4 mobile app security threats all developers must face

Mobile application development requires software teams to configure multitudes of communication and component layers in order to function properly. Unfortunately, each layer a developer adds to a mobile app increases the attack surface and opens new intrusion points. As such, development teams that do not properly secure each layer of their mobile apps and services risk compromising business-critical data, user safety and device control.

The important thing to remember is how many of these vulnerabilities reside in the application code itself. Whether an organization has a dedicated security team or not, developers play a crucial role when it comes to protecting these mobile applications — not just in terms of patching them, but implementing strategies that actually monitor and proactively address potential threats.

This article will help developers understand more about their role in mobile security efforts by examining four of the most common — but extremely dangerous — mobile app security threats. We also examine the particular tooling, practices and coding standards that act as the remedies for each one of these threats. 

Code injection

Code injection occurs when an attacker adds malicious code through a GUI, data connection point or other vector that provides access to application code. For example, consider if a login form field does not have any proper input validation, such as value restrictions. This presents an opportunity for a hacker to easily enter any character or even a JavaScript code snippet to compromise user data.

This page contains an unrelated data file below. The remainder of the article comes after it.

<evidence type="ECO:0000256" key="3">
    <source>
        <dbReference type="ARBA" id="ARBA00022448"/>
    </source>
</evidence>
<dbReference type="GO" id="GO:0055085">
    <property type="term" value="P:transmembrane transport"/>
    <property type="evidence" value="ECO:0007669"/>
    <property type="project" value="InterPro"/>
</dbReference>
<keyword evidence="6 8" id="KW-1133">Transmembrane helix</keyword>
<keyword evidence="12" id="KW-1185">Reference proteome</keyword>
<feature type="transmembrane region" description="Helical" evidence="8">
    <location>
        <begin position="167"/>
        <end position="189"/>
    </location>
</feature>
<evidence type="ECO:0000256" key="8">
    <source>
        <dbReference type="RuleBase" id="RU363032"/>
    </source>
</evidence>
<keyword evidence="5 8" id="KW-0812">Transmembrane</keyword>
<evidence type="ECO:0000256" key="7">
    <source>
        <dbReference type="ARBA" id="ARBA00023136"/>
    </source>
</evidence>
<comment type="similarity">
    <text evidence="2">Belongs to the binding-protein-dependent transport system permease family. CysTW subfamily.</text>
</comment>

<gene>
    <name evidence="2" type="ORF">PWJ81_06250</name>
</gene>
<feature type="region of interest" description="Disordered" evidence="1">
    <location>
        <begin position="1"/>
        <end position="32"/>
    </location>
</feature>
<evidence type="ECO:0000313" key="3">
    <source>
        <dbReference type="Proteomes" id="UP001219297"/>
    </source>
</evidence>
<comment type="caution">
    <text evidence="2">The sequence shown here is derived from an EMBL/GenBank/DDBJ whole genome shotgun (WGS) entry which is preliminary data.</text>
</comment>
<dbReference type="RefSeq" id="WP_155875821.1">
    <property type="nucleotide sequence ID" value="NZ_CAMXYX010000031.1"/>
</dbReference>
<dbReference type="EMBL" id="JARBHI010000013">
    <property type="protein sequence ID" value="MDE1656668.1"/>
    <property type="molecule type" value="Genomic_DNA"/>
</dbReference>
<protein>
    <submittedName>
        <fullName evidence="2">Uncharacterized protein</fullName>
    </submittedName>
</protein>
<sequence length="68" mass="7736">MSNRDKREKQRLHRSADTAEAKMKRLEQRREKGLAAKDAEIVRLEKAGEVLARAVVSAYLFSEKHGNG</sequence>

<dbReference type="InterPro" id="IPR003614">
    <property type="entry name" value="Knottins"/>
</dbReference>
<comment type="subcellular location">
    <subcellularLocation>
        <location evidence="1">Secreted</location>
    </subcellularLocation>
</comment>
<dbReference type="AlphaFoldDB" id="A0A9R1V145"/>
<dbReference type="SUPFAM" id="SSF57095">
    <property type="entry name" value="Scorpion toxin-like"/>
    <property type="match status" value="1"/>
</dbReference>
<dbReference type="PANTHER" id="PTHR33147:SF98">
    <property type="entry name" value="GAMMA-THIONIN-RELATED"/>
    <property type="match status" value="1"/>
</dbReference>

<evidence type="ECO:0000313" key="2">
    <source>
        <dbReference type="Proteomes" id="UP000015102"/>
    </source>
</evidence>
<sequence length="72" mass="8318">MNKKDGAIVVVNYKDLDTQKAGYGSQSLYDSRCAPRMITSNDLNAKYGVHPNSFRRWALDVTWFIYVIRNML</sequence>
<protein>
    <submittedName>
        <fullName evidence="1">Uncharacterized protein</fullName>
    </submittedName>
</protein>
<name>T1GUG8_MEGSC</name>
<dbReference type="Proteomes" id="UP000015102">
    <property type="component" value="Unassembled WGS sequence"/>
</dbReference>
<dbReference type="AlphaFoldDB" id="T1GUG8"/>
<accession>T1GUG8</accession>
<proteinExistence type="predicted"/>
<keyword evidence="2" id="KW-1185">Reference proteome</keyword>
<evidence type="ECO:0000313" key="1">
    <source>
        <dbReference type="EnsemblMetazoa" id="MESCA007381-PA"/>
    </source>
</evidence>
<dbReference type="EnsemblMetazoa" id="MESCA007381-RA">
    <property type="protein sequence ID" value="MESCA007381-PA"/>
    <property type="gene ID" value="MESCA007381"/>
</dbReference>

To prevent this, it’s important to stick to the following guidelines:

  • Adhere to strict coding guidelines that help eliminate potential mobile app security threats, such as proper separation between business and technical exceptions.
  • Carefully identify input sources and apply proper input validation techniques, such as specified variable types, standard encoding schemes and targeted penetration testing.
  • Ensure that it is difficult to reverse engineer code by using source code analysis tools like Quick Android Review Kit (QARK).

Client-side storage and data leakage

Mobile apps typically need to access — or transfer — data from…